Strap It On

    Big Boom in Industrial Metal

Helmet signs million-dollar deal with Interscope
by Michael Azerrad

News

Discography

Interviews

Other links

"There's no question that you listen to this music and get more than just a sledgehammer in the face," says Helmet mastermind Page Hamilton. Helmet certainly has its sledgehammer side—the band's ferocious music, nearly devoid of melody, thrives on metal-machine guitar textures, Hamilton's apoplectic vocal style and a pit-bull rhythm attack. On Meantime, the group's major-label debut, industrial, hardcore and metal get smelted down into one gnarly slab.

"If you're in the same room with us, your're going to have to listen," says Hamilton of the band's aggro-riff rock. "Or else you're going to have to leave." But beneath the brutality is the band's secret weapon: an arsenal of odd tunings, arty dissonances and deft musical choreography, courtesy of Hamilton, who holds a Master's degree in jazz guitar from the Manhattan School of Music, in New York.

Hamilton is far from the hellion one would expect after listening to his hectoring bark. A personable thirty-two year-old vegetarian from Eugene, Oregon, he will expound at length on his beloved John Coltrane, whose squalling style surfaces in Hamilton's solos, and Bela Bartok, whose meticulously violent string quartets are a model for Hamilton's set pieces for Helmet.

Hamilton's cryptic lyrics counter-point his violent delivery. "In this day and age, the safest thing for me to do is to get up and scream and yell about chopping up babies," he says. "When I see somebody up there singing, 'I want to punch your face in,' I think: 'Hmmm...you're a white, middle class guy who grew up in Iowa. I don't think you're being honest.'"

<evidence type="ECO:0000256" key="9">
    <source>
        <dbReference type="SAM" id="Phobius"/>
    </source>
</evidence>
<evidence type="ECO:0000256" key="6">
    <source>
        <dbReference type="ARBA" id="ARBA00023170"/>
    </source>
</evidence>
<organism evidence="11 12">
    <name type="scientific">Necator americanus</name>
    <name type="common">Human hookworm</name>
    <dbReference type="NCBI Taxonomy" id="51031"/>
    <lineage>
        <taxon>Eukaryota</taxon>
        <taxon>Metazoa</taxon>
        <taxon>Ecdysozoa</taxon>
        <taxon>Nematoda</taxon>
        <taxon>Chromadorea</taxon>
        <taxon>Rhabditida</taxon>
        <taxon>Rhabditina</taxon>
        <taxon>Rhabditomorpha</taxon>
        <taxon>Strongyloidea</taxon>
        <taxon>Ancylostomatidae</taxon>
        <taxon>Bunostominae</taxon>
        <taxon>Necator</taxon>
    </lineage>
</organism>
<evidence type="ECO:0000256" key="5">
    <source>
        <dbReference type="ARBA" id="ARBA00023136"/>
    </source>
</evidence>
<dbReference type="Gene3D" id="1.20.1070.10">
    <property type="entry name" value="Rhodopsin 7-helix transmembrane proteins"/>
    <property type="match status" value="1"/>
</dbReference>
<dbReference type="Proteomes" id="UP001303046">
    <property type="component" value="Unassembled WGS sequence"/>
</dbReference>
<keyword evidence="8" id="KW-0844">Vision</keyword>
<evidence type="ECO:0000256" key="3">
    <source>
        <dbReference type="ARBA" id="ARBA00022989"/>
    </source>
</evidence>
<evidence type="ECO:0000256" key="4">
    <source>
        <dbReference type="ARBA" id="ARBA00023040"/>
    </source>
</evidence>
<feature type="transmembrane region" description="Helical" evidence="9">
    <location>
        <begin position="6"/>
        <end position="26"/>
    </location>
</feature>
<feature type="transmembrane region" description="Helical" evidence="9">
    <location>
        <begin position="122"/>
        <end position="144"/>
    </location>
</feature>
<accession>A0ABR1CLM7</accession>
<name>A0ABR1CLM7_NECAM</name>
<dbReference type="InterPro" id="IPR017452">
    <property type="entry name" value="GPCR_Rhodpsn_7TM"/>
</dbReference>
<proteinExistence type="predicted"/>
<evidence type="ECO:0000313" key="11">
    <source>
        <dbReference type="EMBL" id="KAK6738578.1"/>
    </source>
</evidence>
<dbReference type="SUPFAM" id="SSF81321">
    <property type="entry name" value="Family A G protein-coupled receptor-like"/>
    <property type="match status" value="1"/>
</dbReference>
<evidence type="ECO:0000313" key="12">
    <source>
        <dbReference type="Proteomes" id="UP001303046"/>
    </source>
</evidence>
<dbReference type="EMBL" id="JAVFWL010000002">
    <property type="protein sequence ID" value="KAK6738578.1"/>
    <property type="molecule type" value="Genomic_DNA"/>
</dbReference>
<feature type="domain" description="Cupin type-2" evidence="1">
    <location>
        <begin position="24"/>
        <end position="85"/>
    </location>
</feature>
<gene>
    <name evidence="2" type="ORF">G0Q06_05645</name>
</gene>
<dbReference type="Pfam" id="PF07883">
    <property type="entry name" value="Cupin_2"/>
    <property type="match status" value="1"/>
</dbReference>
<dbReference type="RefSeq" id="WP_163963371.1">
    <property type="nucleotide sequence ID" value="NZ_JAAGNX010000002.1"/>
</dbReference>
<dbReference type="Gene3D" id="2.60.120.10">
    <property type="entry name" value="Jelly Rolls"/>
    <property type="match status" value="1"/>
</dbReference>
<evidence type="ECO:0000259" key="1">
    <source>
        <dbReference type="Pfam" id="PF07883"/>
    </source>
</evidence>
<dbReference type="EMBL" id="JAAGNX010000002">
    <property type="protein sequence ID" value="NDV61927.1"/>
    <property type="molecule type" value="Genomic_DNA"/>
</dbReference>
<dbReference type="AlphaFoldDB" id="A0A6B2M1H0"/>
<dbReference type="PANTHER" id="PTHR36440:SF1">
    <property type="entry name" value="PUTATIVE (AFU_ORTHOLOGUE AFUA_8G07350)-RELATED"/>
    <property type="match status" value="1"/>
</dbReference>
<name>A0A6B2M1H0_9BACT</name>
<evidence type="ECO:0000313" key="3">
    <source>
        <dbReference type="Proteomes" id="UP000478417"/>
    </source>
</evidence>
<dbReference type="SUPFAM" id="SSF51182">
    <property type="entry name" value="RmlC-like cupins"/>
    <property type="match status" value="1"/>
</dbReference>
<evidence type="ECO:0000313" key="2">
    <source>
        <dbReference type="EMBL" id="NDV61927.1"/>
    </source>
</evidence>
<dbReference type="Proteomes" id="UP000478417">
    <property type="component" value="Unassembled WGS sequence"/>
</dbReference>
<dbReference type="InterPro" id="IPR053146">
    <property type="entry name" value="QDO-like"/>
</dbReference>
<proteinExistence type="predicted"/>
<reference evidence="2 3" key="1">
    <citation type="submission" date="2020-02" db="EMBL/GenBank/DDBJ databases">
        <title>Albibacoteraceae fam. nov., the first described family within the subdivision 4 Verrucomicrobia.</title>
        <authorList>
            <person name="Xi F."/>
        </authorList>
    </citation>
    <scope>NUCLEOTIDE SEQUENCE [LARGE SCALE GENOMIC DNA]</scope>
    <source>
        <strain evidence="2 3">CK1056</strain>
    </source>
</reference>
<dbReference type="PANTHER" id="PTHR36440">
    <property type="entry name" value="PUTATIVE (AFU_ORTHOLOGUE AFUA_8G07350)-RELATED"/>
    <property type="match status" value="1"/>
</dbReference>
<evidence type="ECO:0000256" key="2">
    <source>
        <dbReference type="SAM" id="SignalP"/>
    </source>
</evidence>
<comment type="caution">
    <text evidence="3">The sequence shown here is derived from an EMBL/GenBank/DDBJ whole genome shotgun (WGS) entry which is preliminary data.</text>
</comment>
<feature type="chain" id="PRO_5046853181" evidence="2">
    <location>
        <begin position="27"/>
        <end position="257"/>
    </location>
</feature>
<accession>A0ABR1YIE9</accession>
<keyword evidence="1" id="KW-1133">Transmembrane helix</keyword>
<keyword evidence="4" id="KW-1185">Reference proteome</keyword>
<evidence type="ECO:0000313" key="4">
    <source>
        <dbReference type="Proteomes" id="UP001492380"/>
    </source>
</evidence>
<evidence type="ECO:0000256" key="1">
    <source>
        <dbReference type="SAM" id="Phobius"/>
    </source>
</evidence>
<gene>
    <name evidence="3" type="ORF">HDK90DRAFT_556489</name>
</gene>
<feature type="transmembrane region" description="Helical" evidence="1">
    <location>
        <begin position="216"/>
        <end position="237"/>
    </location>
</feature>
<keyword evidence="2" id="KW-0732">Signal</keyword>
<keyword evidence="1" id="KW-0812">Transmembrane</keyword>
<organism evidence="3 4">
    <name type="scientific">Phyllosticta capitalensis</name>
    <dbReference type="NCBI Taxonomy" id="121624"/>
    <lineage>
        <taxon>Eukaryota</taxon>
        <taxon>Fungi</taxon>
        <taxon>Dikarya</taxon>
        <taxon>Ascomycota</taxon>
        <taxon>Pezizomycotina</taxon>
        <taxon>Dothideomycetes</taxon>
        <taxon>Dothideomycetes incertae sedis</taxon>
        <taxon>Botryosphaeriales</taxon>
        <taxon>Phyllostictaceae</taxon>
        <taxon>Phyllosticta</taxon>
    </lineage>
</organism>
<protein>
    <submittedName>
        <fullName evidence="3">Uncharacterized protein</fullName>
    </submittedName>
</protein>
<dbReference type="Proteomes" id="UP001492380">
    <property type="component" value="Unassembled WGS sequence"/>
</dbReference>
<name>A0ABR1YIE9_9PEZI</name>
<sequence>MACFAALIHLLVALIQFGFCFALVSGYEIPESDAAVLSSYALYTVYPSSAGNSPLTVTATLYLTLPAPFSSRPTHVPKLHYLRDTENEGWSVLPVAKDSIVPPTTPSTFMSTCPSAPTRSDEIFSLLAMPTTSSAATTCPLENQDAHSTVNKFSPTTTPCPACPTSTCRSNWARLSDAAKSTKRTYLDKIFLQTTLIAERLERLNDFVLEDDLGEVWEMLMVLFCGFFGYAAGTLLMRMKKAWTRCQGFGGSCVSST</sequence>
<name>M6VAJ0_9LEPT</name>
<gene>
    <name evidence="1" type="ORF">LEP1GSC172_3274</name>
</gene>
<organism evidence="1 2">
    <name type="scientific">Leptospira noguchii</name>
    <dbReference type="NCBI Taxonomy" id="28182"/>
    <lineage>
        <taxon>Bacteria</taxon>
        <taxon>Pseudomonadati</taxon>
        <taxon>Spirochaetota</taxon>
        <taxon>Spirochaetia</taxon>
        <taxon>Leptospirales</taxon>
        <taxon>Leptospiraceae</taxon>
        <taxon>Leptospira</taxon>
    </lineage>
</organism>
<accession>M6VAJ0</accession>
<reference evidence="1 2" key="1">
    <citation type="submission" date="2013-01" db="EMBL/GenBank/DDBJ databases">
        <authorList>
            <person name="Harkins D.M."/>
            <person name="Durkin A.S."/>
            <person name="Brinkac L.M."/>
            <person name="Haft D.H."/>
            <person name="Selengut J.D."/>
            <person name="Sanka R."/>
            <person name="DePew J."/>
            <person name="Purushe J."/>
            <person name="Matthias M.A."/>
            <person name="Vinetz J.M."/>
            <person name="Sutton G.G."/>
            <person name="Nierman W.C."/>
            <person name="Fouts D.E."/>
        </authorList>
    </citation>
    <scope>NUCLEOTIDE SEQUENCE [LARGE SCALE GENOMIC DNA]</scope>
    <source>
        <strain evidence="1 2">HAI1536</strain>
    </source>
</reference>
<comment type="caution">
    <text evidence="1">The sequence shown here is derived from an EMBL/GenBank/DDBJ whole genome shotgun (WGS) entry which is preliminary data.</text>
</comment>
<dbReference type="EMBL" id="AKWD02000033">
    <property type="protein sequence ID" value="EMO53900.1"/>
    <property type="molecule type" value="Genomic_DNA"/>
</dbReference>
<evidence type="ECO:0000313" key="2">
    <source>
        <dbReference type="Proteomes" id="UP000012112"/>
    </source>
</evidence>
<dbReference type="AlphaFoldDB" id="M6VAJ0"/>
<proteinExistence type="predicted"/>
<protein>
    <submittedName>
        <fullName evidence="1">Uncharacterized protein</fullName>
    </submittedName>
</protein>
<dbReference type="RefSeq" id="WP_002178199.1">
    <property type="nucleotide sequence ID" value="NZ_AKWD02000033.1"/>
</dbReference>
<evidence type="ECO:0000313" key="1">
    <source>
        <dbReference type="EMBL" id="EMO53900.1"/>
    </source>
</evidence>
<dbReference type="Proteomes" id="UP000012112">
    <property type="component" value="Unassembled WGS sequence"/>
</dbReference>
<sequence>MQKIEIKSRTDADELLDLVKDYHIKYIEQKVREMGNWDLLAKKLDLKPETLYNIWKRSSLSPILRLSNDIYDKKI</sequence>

After earning his degree, Hamilton plunged into New York's mid-Eighties noise-rock scene, playing in Glenn Branca's sublimely cacophonous guitar orchestra and the Branca-influenced Band of Susans before deciding to form his own group. "I wanted to do something that had the density of Sonic Youth," he says, "but with more rhythmic intensity and more intricate ensemble playing."

After mobilizing Australian guitarist Peter Mengede, 30, drummer John Stanier, 24, and bassist Henry Bogdan, 31, in the summer of '89, Hamilton considered band names such as Tuna Lorenzo and Froth Albumen before someone mercifully suggested Helmut, which was soon modified to Helmet.

Good word of mouth, lots of alternative press and raves from other bands generated a buzz for Helmet despite the minimal sales of its 1990 debut album Strap It On. Still, Hamilton professes to be baffled by the tidal wave of major-label interest. "We never set out to sign with a major," he says. "Maybe that's why we ended up getting a fair deal and not getting screwed over—because we weren't hungry or begging for a major-label deal, they all came to us."

For Hamilton, a man who does not necessarily want his MTV, the biggest compromise was making a video. Still, the band's defection to a major label attracted the scorn of some indie purists, even though Meantime sounds a lot like Strap It On, just better recorded.

To get psyched to go into the studio, Hamilton blasts a well-worn copy of AC/DC's "Back in Black," but even that won't do it alone. All four Helmets are out-of-towners who now reside in New York, he says, adding that the hard-edge realities of city life further fuel the band's urgency. "There's no doubt that I'm going to walk to the studio," says Hamilton, "and be confronted by something in the city that gets me up for going in and singing."

Still, he claims that Helmet's music is stoked by passion and not anger. "Whatever anyone's doing, they should do it with incredible passion," says Hamilton. "It's the process itself, it's trying to assert yourself with some discipline and reach something higher. That, to me, is critical."

 

Hosted by WebCom